Home / Blog  / Event Recap: 1st JGIS Virtual Storytelling Session
[ 4 minute read ]

Who doesn’t love a good story? To say that the art of storytelling is powerful is an understatement. By telling an engaging and captivating story, it can be the foundation of great ideas. It can also draw people from different places closer together.

So how did this newest endeavour come to life? Let us take a look back at its humble beginnings followed by our recap of the first virtual storytelling session starring Po and friends.

The Beginning

Our Wildlife Ambassadors, some of whom are also part of the storytelling team, have been engaging with organisations and schools via Monkey Talks where they elaborate on JGIS’ vision-mission, core activities and future goals. Later on, the Wildlife Ambassadors considered taking the JGIS advocacy further with a project that amalgamates passions for Dr. Jane Goodall, stories, conservation, and community.

Amazingly, a group of storytellers were among the first to express their interest in partnering with JGIS for a storytelling series centred on conservation and wildlife stories for all audiences. Both quickly bonded over their common interests and that inspired the beginning of a beautiful partnership ahead.

Another reason the storytelling project was born is to support the thousands of children in Singapore with hearing impairments. The storytelling team seeks to ensure that our conservation message reaches and includes the hearing-impaired. Plans of adding a sign language interpreter in our future storytelling sessions are in place.

Over 24 storytelling volunteers signed up for the project after a social media callout, lending their voices and ideas in producing the featured stories for the first virtual session. Cora from the storytelling team facilitated a training spanning two sessions where volunteers learned how to narrate stories that captivate children like in Po’s story. Such the storytellers learned to animate their stories as if they were characters in the story itself, hence bringing the story from book to real life.

After weeks of preparation, the dream was realised when JGIS hosted the first virtual storytelling session on October 24 at 3 pm with Cora as the main presenter. The event was welcome to all audiences.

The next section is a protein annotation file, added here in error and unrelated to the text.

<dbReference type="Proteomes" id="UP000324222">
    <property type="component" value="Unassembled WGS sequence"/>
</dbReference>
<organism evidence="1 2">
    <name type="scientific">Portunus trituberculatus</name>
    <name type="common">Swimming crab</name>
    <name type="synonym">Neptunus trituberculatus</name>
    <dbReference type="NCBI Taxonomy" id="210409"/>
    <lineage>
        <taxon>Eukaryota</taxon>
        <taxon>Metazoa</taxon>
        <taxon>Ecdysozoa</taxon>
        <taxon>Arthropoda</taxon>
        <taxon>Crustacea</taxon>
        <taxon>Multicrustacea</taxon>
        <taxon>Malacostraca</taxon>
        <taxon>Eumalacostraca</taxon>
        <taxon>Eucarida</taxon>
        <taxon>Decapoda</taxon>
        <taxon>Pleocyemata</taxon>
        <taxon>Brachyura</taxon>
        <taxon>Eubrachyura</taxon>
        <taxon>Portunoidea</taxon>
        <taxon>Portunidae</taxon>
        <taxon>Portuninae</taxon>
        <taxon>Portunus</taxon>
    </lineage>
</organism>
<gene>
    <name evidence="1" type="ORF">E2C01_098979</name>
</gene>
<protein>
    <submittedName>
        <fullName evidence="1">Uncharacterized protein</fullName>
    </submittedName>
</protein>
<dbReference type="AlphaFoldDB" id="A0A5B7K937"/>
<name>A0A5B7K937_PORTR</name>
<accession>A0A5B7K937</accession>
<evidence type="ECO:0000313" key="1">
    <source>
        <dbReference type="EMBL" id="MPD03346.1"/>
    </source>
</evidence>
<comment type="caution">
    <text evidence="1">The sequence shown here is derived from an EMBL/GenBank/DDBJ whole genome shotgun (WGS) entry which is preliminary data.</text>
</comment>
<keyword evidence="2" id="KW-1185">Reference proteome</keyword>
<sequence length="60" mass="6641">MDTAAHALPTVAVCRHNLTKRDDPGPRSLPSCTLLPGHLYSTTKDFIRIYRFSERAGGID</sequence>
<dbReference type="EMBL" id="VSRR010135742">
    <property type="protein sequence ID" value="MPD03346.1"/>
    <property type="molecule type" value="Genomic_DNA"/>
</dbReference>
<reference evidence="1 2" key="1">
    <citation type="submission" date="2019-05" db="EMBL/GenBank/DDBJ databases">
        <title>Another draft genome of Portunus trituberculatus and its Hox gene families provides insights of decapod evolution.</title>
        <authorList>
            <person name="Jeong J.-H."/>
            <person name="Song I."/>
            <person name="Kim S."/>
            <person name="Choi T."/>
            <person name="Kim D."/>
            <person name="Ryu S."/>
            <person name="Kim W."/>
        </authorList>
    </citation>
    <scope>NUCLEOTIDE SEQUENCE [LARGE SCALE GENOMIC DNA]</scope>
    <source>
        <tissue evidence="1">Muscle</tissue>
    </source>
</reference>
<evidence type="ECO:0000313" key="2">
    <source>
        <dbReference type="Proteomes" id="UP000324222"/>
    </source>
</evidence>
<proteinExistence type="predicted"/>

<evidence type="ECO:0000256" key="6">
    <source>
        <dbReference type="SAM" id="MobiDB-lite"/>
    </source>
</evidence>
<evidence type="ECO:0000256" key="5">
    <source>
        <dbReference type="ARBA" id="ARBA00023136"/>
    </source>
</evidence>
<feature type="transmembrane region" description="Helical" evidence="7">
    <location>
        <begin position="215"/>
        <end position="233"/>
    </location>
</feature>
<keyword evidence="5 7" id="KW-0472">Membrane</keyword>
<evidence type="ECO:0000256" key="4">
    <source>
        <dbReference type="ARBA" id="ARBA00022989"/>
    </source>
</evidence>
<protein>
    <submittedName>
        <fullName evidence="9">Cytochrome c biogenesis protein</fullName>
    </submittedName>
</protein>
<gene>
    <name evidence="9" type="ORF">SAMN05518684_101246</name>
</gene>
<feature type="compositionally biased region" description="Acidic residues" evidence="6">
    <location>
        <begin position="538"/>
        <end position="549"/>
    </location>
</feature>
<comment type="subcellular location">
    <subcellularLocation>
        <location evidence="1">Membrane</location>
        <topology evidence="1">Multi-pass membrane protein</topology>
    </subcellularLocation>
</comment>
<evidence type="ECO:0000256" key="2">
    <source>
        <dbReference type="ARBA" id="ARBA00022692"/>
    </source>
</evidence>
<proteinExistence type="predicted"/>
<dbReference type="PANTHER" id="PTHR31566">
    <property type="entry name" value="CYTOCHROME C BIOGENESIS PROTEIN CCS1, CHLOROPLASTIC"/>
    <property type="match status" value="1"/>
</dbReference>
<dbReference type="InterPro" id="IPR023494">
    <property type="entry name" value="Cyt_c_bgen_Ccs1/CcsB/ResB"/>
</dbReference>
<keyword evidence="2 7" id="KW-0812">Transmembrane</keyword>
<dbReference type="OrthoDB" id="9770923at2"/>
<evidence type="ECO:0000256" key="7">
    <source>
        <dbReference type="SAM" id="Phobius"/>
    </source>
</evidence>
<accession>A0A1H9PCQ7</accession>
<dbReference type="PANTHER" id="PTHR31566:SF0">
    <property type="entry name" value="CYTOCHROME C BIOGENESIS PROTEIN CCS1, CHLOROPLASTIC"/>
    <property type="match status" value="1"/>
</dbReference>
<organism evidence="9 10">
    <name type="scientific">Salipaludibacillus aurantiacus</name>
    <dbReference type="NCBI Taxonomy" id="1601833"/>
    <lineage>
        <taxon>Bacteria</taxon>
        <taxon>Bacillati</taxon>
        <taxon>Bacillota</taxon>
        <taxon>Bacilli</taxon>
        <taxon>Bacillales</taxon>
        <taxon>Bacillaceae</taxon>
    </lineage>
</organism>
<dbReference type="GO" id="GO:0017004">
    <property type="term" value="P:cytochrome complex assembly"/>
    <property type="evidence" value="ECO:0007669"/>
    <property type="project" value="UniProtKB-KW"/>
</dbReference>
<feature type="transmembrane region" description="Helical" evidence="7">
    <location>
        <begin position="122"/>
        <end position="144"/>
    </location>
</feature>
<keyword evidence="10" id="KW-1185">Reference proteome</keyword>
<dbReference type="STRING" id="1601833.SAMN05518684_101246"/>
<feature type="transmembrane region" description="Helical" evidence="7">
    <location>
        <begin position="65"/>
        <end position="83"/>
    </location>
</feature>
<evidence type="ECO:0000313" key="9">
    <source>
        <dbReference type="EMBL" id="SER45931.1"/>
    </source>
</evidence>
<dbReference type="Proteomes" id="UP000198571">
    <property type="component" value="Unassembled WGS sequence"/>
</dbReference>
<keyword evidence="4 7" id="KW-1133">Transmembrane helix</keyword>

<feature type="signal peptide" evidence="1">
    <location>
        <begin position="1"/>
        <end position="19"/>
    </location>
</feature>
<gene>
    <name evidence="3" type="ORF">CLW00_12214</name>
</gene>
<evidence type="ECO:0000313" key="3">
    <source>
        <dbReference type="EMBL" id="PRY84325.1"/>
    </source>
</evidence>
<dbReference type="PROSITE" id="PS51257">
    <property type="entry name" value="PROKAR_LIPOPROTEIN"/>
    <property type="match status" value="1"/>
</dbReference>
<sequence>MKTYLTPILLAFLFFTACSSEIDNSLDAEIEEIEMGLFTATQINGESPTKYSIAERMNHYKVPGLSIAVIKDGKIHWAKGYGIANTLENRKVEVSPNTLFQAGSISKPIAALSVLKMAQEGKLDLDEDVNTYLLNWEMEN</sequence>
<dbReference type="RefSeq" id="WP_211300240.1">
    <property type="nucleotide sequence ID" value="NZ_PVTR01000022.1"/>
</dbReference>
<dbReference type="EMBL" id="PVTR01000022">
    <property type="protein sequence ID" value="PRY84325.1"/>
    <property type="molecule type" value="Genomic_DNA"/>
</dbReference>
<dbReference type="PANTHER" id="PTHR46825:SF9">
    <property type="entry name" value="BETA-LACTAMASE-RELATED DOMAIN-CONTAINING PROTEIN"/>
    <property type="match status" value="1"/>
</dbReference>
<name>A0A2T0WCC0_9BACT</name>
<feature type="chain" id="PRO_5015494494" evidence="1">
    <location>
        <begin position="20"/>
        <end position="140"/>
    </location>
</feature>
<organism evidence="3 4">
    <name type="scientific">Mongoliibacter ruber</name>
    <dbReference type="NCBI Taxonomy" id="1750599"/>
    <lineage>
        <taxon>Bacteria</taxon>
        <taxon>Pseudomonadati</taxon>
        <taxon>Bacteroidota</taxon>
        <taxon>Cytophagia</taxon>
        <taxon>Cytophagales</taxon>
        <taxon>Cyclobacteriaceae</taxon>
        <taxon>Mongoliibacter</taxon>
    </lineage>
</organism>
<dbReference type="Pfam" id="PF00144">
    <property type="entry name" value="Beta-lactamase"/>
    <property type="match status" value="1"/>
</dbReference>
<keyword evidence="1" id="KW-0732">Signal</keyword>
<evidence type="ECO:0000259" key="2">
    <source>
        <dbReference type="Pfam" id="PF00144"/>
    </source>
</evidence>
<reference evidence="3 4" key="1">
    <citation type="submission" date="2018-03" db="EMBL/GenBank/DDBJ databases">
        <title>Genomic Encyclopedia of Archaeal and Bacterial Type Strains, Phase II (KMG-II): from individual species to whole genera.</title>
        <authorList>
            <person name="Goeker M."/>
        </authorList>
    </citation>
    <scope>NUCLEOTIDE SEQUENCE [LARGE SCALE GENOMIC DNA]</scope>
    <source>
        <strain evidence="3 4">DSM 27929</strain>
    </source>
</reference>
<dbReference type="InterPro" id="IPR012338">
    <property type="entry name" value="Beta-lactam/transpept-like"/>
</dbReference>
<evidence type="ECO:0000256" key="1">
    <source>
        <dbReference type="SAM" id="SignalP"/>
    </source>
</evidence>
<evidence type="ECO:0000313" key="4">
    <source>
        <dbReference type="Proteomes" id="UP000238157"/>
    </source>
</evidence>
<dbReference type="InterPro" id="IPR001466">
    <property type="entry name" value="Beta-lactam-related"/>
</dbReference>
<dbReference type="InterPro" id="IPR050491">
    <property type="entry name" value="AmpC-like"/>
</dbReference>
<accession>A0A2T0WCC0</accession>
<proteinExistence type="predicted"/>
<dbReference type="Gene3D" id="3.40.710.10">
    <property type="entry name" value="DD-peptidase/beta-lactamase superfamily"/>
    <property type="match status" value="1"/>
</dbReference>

Safari Sid welcomes audiences on Zoom

At the start of the online storytelling session, the participants were greeted with a warm welcome from storytelling volunteer Sid, better known as Safari Sid. He started with an enthusiastic introduction of Dr. Jane Goodall, followed by a short narrative of his trip where he saw chimpanzees on an island.

Featured stories

The two main children’s stories featured in the program were “Practice Makes Po-fect” and “Hershie the Hermit Crab”, which were stories written by Raffles Institution’s students in the Ecological Literacy Program.

Reading of Practice Makes Po-Fect

Practice Makes Po-Fect is a story about Po, a baby Raffles bangled langur, who learns to jump on his own with some help from his friends. The highlight of the zoom session was when the crowd engaged in a chant at the climax of the story.

Reading of Hershie the Hermit Crab

The second story was Hershie the Hermit Crab which was based on the book ‘A Crab, a Shell and a Little Help’.  This story spotlights Hershie the Hermit Crab’s quest for a new shell.

Following this, a video clip of ‘Storytime’ was shown, where Dr. Jane read Patrick McDonnell’s ‘Jane, a narrative that chronicled her life as a young girl. This added a personal touch to the storytelling session

Last but not least, the short story, ‘Three Questions’ by Leo Tolstoy was screened.

At the close of the session, there was a mini-workshop where participants were invited to create their own stories that featured Singapore primates.

The first virtual storytelling session received rave reviews from attendees. For instance, Mdm Wong on Facebook commented that her son enjoyed the event and will be looking forward to our upcoming sessions.

Get Involved

Now it’s your chance to be involved in our upcoming storytelling projects

  • You can submit your stories, drawings, digital art, videos or voice recordings to stand a chance to have your wildlife story. The winning entries will be featured in a future storytelling event or on the JGIS website. Send your entries to sm@janegoodall.org.sg or send a message to the JGIS Facebook page
  • Keen to join us as a Storytelling Project volunteer for our upcoming projects and events? Fill in this Google Form https://forms.gle/mQyae7WHSPbpoXa19

Our Storytelling Project is a unique experience for participants as it features stories on different kinds of wildlife in Singapore, such as Raffles Banded Langurs, Colugos, Dracos, Hermit Crabs.

For those who did not manage to join us for our first storytelling session, stay tuned and keep a lookout for more storytelling sessions. Stay safe everyone and see you in our next session!

 

No Comments

Post a Comment